w/ opening act Smoking Popes
Riviera Theatre, Chicago
April 30, 2015 (also played April 29)
@@@@1/2 (for entire evening)
Absolution is out of the question
It makes no sense to apologize
The words I thought I brought I left behind
So never mind
The opening lines of "Never Mind," a song I've loved for decades since buying--initially on cassette--Pleased to Meet Me, the 1987 album that was my introduction to the Replacements, can serve as something of a microcosm for the concert I attended with a group of friends on Thursday night.
Lead singer and songwriter Paul Westerberg--accompanied by bassist Tommy Stinson and a couple replacements for Replacements of yore who are either dead, infirm or otherwise absent from the Back by Unpopular Demand semi-reunion tour--certainly left behind a number of words, and even entire verses, of songs from one of the most brilliant and personally-cherished catalogs in rock history.
I won't guess at the means or measures of inebriation and/or other impairment, but along with much lyrical butchering--though the music, likely thanks to the steadiness of drummer Josh Freese and guitarist Dave Minehan, usually sounded swell, even ferocious--Westerberg threw his setlist into the audience midway through (he seemingly wasn't much heeding to it anyway), bantered somewhat inanely with Stinson and the crowd, appeared to chastise and/or confuse Minihan at several points, stood precariously on a stool while singing "Customer" and ended the main set by performing "Alex Chilton" while prone on his back within an onstage tent. (See video below)
During their initial 1979-91 run together, the Minneapolis band developed a reputation for drunk, disheveled shows that could be brilliant or awful or a good bit of each.
In addition to this legacy preceding them, it somewhat preceded me, as having missed a chance to see the Mats--a moniker derived from Placemats, itself derived from Replacements--in 1987 at the Aragon, I first saw them opening for Tom Petty at Poplar Creek in 1989 and at the Hollywood Palladium in early 1991, long after original guitarist Bob Stinson was fired for being too drunk even for the notoriously debaucherous band.
Though the Replacements would split up onstage at a free concert in Grant Park on July 4, 1991--I didn't attend despite being in Chicago on a trip from my then-home in L.A., but heard it on WXRT--I seem to recall the band edging toward relative professionalism by the time I caught them in concert.
as I wrote here).
That show was especially gratifying, not just as a glorious reminder of how much I love the Replacements' music, but because in 2005 at the most recent of a handful of solo Westerberg shows I've seen, his antics went well beyond silly and sloppy into truly disgraceful territory.
The latter wasn't quite the case on Thursday, at least not until rather late into the 90-minute set.
Even with all the juvenalia Westerberg--who's now 55--and to a lesser extent, Tommy Stinson, exhibited, perhaps undermining the exalted place in rock's pantheon the Mats always deserved but never quite commercially achieved, the show was far more good than bad and I'm damn glad I went.
After another longtime favorite, the Smoking Popes--a great band emanating from Chicago's far northwest suburbs--opened the show with a fantastic 45-minute set that had me and my friends already satisfied with the evening's entertainment value, the Mats took the stage with "Takin' a Ride" from their 1980 debut, Sorry, Ma, Forgot to Take Out the Trash!, followed by "Hangin' Downtown" from the same LP.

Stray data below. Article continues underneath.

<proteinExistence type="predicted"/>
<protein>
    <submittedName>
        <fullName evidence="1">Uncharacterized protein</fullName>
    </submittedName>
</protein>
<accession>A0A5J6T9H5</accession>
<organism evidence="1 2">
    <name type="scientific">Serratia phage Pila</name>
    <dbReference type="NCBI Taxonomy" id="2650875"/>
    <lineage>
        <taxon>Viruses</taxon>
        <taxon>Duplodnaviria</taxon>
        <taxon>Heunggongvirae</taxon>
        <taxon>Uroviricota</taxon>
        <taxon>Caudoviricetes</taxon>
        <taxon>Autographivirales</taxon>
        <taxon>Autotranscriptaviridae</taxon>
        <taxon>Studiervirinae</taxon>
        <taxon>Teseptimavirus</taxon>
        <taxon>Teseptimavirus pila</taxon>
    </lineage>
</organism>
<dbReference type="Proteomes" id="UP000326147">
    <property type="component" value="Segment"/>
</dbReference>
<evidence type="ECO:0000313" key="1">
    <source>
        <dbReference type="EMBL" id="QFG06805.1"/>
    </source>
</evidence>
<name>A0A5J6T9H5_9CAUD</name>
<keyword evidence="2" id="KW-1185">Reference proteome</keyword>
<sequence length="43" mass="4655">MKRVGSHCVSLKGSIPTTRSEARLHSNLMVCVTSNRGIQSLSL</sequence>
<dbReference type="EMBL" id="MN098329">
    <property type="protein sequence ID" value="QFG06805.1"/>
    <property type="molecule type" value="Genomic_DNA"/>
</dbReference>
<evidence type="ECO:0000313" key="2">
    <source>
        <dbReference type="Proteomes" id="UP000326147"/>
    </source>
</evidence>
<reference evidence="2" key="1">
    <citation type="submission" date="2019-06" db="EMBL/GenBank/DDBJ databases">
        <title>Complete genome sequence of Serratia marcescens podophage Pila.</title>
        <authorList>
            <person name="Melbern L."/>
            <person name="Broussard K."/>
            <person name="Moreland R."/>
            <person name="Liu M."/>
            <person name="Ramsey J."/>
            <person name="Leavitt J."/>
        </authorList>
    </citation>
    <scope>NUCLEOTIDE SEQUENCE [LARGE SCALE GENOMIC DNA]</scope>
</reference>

Although these songs lack the brilliant lyricism Westerberg would develop just a few years later--the mid '80s trio of albums, Let It Be, Tim and Pleased to Meet Me are all just phenomenal--I thought the Mats sounded great, even tight, as they blasted the already paint-peeling walls of the Riv.
|The Smoking Popes|
I was delighted when "Little Mascara" followed, as it is one of the most acute examples of Westerberg's wonderful way with words, such as on the ingenious couplet:
All you ever wanted was someone
to take care of ya
All you're ever losin' is
a little mascara
Thus, I couldn't help but cringe a bit when Westerberg couldn't make it through the song's first verse without flubbing the lyrics.
The rest of the show was a similar dichotomy, mixing songs I was simply enthralled to be hearing once again--"Nobody," "I Will Dare," "Can't Hardly Wait," "Bastards of Young," "Merry Go Round," "Never Mind"--with some "that's just them" sloppiness but also half-assed cover songs and genuinely asinine exploits. (See the Replacements' Thursday setlist from the Riviera at Setlist.fm)
YouTube reveals the prop has been used on prior shows on this tour).
Yet with whatever intent the in-tent nuttiness was enacted, upon which one could imagine Westerberg being hastily straitjacketed into detox, the band followed it was a deliriously blistering single encore of "I.O.U."
All told, I couldn't help but sense that I was seeing the type of Replacements show I might have in 1985: sloppy, unpredictable, at times scintillating, others exasperating.
Never minding absolution, there was something forgivably appropriate about such a chaotic mess of a seemingly money-grabbing reunion tour by a band that never really cashed in, perhaps due to their own raggedy excesses.
At least of old (if not their theoretically more grown-up selves).
As such, abetted by a sublime set from the Smoking Popes, devoid of just one song I really wanted to hear--"I'll Be You," which I didn't get at Riot Fest either; it was played at Wednesday's show at the Riv--and grading not so much on technical merit as overall enjoyment of the evening, if this wasn't truly a @@@@1/2 show for the ages, it was a satisfactory enough replacement for those of us now a bit more aged.
Below are two clips I shot, the last two songs played: "Alex Chilton" with singer Paul Westerberg in a tent, and the show-closing "I.O.U."